Revised Lawsuit Accuses Toyota of Secretly Repurchasing Defective Cars from Consumers

According to an article published by Reuters on October 28, a revised class action lawsuit against Toyota regarding sudden acceleration problems in certain Toyota motor vehicles claims that Toyota secretly purchased vehicles with speed-control defects from consumers in the United States.

The lawsuit claims it was a part of a plan to conceal the unintended acceleration problems in certain Toyota vehicles from both the public as well as safety regulators. The new lawsuit is over 700 pages long, not including hundreds of additional pages of exhibits. It was filed on October 27 in the United States District Court in Santa Ana, California.

The revised lawsuit also asserts that the repurchasing transactions included confidentiality agreements that strictly prohibited consumers from suing the auto manufacturer in addition to forbidding them from revealing the problem to anyone else. However, the lawsuit does not contain any documentation of the supposed confidentiality agreements, but the attorney for the plaintiffs claims that consumers told him about them.

Alarmingly, the new complaint also alleges that internal records at Toyota document occurrences in which technicians were able to replicate similar acceleration-control problems like the ones consumers reported. It also accuses the company of having at least one exact case of sudden unintended acceleration which was then hidden instead of reported to auto safety regulators. Allegedly, there are field reports where technicians were able to replicate unintended acceleration in Toyota Camrys in facilities in Hong Kong between 2006 and 2010, according to the lawsuit. The lawsuit accuses Toyota of failing to install brake override systems that could potentially have prevented the fatal accidents that may have stemmed from the sudden acceleration problem.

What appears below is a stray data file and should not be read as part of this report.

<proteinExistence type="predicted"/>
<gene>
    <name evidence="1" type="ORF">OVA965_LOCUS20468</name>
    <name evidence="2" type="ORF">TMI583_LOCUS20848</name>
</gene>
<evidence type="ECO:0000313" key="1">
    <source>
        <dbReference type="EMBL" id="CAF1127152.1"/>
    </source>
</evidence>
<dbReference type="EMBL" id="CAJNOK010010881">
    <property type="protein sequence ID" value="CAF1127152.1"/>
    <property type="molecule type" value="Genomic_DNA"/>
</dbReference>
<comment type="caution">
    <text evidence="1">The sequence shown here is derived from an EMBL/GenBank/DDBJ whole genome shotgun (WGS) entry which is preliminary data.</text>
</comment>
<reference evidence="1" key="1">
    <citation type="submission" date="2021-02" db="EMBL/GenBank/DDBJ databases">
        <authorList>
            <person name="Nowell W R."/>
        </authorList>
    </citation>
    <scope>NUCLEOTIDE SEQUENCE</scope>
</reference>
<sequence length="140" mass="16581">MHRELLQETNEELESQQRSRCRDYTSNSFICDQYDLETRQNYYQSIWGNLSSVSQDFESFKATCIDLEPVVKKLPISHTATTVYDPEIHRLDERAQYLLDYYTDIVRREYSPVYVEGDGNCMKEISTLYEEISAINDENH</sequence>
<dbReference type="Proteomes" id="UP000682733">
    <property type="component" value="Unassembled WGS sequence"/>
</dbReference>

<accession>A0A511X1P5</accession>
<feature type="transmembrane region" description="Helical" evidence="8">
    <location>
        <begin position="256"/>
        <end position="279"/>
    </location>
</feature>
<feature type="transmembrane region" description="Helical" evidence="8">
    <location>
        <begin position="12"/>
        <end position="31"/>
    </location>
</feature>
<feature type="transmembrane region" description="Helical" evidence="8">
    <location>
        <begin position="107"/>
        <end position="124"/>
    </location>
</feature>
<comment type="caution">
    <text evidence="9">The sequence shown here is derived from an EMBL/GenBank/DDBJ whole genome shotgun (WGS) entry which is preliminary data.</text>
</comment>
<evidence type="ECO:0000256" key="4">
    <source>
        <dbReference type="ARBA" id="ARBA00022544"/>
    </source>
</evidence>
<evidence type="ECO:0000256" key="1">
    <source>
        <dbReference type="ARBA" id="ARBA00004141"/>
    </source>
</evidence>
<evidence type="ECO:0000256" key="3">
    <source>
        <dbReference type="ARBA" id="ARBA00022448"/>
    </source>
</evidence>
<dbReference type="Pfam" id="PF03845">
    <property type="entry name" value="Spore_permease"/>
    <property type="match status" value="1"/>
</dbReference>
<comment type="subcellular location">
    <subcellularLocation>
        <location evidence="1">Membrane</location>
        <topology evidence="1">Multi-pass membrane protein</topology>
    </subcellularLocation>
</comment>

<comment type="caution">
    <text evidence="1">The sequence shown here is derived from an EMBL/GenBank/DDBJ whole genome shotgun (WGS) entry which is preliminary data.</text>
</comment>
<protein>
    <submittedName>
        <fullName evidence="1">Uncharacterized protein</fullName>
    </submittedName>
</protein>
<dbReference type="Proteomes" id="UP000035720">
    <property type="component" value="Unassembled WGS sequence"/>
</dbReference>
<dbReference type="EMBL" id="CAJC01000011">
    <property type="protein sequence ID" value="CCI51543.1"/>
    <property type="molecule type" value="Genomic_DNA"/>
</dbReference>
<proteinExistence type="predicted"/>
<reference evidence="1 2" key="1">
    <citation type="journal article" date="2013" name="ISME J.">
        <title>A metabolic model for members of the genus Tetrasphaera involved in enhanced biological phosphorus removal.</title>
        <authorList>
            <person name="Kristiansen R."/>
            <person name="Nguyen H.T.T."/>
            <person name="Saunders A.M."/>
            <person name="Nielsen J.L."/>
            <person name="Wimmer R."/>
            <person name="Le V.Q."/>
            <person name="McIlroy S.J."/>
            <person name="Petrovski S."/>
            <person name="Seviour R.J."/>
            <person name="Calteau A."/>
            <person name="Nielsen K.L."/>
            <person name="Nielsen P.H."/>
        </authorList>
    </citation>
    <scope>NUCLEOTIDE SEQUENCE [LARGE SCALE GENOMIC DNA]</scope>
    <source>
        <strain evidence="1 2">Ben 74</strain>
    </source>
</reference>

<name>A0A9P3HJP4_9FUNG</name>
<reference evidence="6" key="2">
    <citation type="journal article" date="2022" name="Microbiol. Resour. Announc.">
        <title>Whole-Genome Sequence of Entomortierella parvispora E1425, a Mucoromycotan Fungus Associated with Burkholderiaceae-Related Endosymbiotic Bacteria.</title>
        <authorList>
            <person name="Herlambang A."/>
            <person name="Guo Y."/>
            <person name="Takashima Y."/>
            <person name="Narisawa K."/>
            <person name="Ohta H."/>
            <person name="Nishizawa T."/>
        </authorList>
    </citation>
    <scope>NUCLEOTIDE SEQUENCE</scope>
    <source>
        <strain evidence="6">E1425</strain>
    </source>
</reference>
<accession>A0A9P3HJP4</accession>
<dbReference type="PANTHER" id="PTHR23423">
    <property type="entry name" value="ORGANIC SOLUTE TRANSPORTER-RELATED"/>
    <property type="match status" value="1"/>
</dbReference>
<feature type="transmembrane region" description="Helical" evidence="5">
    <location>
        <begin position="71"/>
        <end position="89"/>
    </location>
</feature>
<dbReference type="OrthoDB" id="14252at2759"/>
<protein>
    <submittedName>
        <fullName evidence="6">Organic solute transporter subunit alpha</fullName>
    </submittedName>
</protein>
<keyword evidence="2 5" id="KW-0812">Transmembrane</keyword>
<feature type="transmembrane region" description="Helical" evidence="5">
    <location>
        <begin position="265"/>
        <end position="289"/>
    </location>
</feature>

Toyota has acknowledged in a statement that, in the past, it had repurchased Toyota vehicles from consumers who had complaints of sudden unintended acceleration, but argues that it did so to conduct “further engineering analysis” on the motor vehicles. The company also declares that their technicians have never been able to duplicate the alleged acceleration problems, and did not find any related conditions in their motor vehicles that they repurchased from consumers. Toyota asserts that consumers selling their cars back to Toyota were asked but not required to sign a “settlement agreement” that did not contain a confidentiality requirement, but did include a liability release.

It is the responsibility of auto manufacturers to produce safe motor vehicles for the public and recall vehicles quickly if they are proven to be unsafe. If you have been injured in a car accident that involved a defective car, you have legal rights and should consult with a Philadelphia defective car injury lawyer.

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